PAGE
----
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In Basil Gelpke and Ray McCormack’s film, “A Crude Awakening”, they claim that our addiction to oil will eventually spark our own apocalypse. Gelpke and McCormack support this claim by showing the film’s viewers how heavily the human race relies on fossil fuels, along with intense, real-life images of once prosperous oilfields in their present and desolate forms. Grueling images of major oil producers in Venezuela, Texas, and even Kuwait are shown in a then-and-now fashion to remind the viewers of our rapid oil consumption. Simultaneously, an orchestra plays music with intentions to personify a catastrophe, signified by the music’s use of deep swells and low tones and overall downbeat tempo. This music is another way to connect with the viewer in pathos, or emotional appeal, and sets the mood for the terrible predictions being stated by some of the world’s top physicians that our oil supply is scarcer than we’d like to believe. The film even cites an incorrect but important prediction by the late Dr. M. King Hubbert, that “the world’s oil supply would be depleted in 10-15 years” (Hubbert, Dr. M. King, 1975) from the year 1975. The film indicates that the only nation that hasn’t peaked in oil production is the Middle East, and that is the reason for our war.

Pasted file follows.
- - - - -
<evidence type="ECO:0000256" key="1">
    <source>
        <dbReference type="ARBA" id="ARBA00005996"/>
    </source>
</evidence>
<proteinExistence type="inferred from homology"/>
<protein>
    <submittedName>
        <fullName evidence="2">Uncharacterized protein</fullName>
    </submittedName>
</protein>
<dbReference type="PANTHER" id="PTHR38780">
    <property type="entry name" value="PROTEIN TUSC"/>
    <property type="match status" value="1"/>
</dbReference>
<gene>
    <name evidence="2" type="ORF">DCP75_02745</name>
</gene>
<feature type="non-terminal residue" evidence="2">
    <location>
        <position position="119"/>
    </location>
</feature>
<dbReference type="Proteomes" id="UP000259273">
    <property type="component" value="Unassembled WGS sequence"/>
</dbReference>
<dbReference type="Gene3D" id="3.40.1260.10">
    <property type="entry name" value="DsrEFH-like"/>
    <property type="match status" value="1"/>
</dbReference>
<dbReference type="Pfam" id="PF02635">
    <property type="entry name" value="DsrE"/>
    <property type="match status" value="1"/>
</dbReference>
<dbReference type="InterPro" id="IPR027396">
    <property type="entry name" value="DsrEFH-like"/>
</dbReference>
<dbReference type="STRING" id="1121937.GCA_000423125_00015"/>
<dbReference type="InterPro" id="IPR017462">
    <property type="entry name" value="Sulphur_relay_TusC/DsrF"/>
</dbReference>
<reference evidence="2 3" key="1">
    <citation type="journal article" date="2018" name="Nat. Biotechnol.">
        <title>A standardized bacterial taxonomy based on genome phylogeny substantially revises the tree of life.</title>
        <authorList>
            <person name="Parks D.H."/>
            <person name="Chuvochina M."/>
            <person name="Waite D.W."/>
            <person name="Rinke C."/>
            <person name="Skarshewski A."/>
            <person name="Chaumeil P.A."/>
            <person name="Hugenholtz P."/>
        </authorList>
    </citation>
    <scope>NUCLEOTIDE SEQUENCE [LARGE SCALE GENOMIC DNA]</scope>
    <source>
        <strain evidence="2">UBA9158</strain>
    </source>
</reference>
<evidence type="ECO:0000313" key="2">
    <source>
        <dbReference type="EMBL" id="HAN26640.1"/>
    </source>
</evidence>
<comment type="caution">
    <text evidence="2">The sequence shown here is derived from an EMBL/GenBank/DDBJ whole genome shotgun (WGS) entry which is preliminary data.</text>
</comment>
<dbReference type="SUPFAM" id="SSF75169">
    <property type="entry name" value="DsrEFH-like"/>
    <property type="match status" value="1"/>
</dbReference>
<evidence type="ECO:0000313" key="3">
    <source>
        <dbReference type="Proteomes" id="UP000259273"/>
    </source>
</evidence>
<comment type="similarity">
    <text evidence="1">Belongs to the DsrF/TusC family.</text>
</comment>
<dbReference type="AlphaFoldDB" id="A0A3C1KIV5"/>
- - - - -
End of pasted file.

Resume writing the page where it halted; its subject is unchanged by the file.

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In Basil Gelpke and Ray McCormack’s film, “A Crude Awakening”, they lay tons of evidence on the table to educate the viewers of how real the oil crash will be. Using philosophies of the past, such as Dr. M. King Hubbert’s peak theory and comparing them with today’s realities to reveal that those same theorists were a bit exaggerative, but they were on to something. Anyone would suspect that we are running out of oil if prices keep rising, and the markets are hastily searching for alternative fuels, and they wouldn’t be doing that if oil was unlimited. The writers of the film let the evidence speak for itself, eliminating a need for credentials and give the reader the raw truth, and backing up the research with actual physicists and geophysicists’ contributions of their own research. It all makes sense, and they make sure of it. The message in this film is an eye-opener to many, in almost worldwide proportions, but the main audience is the people who disregard the fact that oil is a finite commodity. With the luxuries that oil provides, such as cars, air conditioning, plastics, almost everything that that we rely on so heavily, our comfort zones would be destroyed if we deplete it all. But, it wouldn’t exactly mean an apocalypse because as us being human beings, the most adaptable species, we would surely perceive it as another challenge and get along the best way we can, until we discover an alternative power source. The film provides a great rebuttal, or counter-argument, to the possibilities of alternative fuels such as bio-fuels, by stating that the energy required to produce them is more than the production itself. I agree with Gelpke and McCormack that we are in serious trouble unless we find an alternative energy supply that could equal petroleum. But it seems unlikely as our resources are limited in terms of combustible elements necessary to power our machines. The movie made me reconsider our entire thought process towards mechanical forms of power, because they are all limited to a certain extent. I even thought of a magnetic powered engine that mimics the internal combustion engine but uses sequential magnetic repulsion to rotate the pistons instead of a gasoline explosion. An engine like that would satisfy our needs, but only momentarily, as it wouldn’t burn any gas but it’s still a feeble idea compared to what we, as humans, are capable of thinking of. In the film, the guy being pulled by the horse remarks, “It’s something about these horses. they’re alive, you know?”. And that brings me to thinking about if our transportation had a mind of its own, and not limited to cycles and routines. It would seem that we would have to revert back to rural lifestyles and use animals as our power source, but then that’d be looking backwards. But it’s still a giant step ahead of the oil with all of its handicaps, as living organisms are not limited and can only be endangered or scarce if they are outclassed and forced out of their habitat by pollutants. But I’m confident that we’ll find something sooner or later.